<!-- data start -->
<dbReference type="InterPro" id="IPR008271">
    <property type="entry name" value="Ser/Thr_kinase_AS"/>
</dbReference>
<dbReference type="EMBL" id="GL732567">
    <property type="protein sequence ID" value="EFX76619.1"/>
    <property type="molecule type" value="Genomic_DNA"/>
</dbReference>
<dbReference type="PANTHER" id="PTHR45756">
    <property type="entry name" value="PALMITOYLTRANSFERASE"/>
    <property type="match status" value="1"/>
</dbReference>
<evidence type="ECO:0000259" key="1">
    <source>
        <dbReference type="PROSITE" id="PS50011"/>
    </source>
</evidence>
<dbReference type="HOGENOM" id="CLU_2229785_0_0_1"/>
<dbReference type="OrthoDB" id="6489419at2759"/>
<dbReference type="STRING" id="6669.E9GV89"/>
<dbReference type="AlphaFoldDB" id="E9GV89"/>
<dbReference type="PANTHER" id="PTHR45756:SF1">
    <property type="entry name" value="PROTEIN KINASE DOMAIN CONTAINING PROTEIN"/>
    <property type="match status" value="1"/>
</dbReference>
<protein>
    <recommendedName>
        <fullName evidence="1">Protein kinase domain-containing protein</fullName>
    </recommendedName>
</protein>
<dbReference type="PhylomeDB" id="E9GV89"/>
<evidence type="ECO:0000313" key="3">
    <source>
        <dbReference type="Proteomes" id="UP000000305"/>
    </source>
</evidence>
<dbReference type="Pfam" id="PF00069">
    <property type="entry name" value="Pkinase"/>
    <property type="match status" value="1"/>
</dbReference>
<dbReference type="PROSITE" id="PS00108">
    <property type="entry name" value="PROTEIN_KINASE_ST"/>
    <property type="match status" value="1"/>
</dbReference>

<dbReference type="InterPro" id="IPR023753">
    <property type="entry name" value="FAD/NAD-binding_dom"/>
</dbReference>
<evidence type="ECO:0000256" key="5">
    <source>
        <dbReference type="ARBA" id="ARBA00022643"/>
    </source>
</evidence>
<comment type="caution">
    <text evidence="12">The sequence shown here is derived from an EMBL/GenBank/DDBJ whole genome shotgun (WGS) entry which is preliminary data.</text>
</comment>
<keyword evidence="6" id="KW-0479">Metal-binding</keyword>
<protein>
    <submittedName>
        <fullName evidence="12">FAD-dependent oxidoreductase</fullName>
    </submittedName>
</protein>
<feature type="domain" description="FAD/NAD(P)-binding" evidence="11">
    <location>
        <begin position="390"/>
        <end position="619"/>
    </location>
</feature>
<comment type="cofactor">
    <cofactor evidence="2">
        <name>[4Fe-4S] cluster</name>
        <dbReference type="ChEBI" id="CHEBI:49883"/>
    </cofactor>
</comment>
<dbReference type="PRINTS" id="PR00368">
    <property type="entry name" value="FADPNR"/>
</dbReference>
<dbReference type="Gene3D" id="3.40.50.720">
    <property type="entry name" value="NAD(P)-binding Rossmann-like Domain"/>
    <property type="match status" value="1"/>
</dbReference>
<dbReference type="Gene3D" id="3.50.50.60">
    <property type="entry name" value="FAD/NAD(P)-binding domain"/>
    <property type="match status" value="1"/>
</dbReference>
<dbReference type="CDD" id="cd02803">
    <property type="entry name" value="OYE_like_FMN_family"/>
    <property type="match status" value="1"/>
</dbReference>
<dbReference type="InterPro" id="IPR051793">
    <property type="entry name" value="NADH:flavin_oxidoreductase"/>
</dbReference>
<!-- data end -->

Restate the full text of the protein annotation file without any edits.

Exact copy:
<dbReference type="InterPro" id="IPR008271">
    <property type="entry name" value="Ser/Thr_kinase_AS"/>
</dbReference>
<dbReference type="EMBL" id="GL732567">
    <property type="protein sequence ID" value="EFX76619.1"/>
    <property type="molecule type" value="Genomic_DNA"/>
</dbReference>
<dbReference type="PANTHER" id="PTHR45756">
    <property type="entry name" value="PALMITOYLTRANSFERASE"/>
    <property type="match status" value="1"/>
</dbReference>
<evidence type="ECO:0000259" key="1">
    <source>
        <dbReference type="PROSITE" id="PS50011"/>
    </source>
</evidence>
<dbReference type="HOGENOM" id="CLU_2229785_0_0_1"/>
<dbReference type="OrthoDB" id="6489419at2759"/>
<dbReference type="STRING" id="6669.E9GV89"/>
<dbReference type="AlphaFoldDB" id="E9GV89"/>
<dbReference type="PANTHER" id="PTHR45756:SF1">
    <property type="entry name" value="PROTEIN KINASE DOMAIN CONTAINING PROTEIN"/>
    <property type="match status" value="1"/>
</dbReference>
<protein>
    <recommendedName>
        <fullName evidence="1">Protein kinase domain-containing protein</fullName>
    </recommendedName>
</protein>
<dbReference type="PhylomeDB" id="E9GV89"/>
<evidence type="ECO:0000313" key="3">
    <source>
        <dbReference type="Proteomes" id="UP000000305"/>
    </source>
</evidence>
<dbReference type="Pfam" id="PF00069">
    <property type="entry name" value="Pkinase"/>
    <property type="match status" value="1"/>
</dbReference>
<dbReference type="PROSITE" id="PS00108">
    <property type="entry name" value="PROTEIN_KINASE_ST"/>
    <property type="match status" value="1"/>
</dbReference>

<dbReference type="InterPro" id="IPR023753">
    <property type="entry name" value="FAD/NAD-binding_dom"/>
</dbReference>
<evidence type="ECO:0000256" key="5">
    <source>
        <dbReference type="ARBA" id="ARBA00022643"/>
    </source>
</evidence>
<comment type="caution">
    <text evidence="12">The sequence shown here is derived from an EMBL/GenBank/DDBJ whole genome shotgun (WGS) entry which is preliminary data.</text>
</comment>
<keyword evidence="6" id="KW-0479">Metal-binding</keyword>
<protein>
    <submittedName>
        <fullName evidence="12">FAD-dependent oxidoreductase</fullName>
    </submittedName>
</protein>
<feature type="domain" description="FAD/NAD(P)-binding" evidence="11">
    <location>
        <begin position="390"/>
        <end position="619"/>
    </location>
</feature>
<comment type="cofactor">
    <cofactor evidence="2">
        <name>[4Fe-4S] cluster</name>
        <dbReference type="ChEBI" id="CHEBI:49883"/>
    </cofactor>
</comment>
<dbReference type="PRINTS" id="PR00368">
    <property type="entry name" value="FADPNR"/>
</dbReference>
<dbReference type="Gene3D" id="3.40.50.720">
    <property type="entry name" value="NAD(P)-binding Rossmann-like Domain"/>
    <property type="match status" value="1"/>
</dbReference>
<dbReference type="Gene3D" id="3.50.50.60">
    <property type="entry name" value="FAD/NAD(P)-binding domain"/>
    <property type="match status" value="1"/>
</dbReference>
<dbReference type="CDD" id="cd02803">
    <property type="entry name" value="OYE_like_FMN_family"/>
    <property type="match status" value="1"/>
</dbReference>
<dbReference type="InterPro" id="IPR051793">
    <property type="entry name" value="NADH:flavin_oxidoreductase"/>
</dbReference>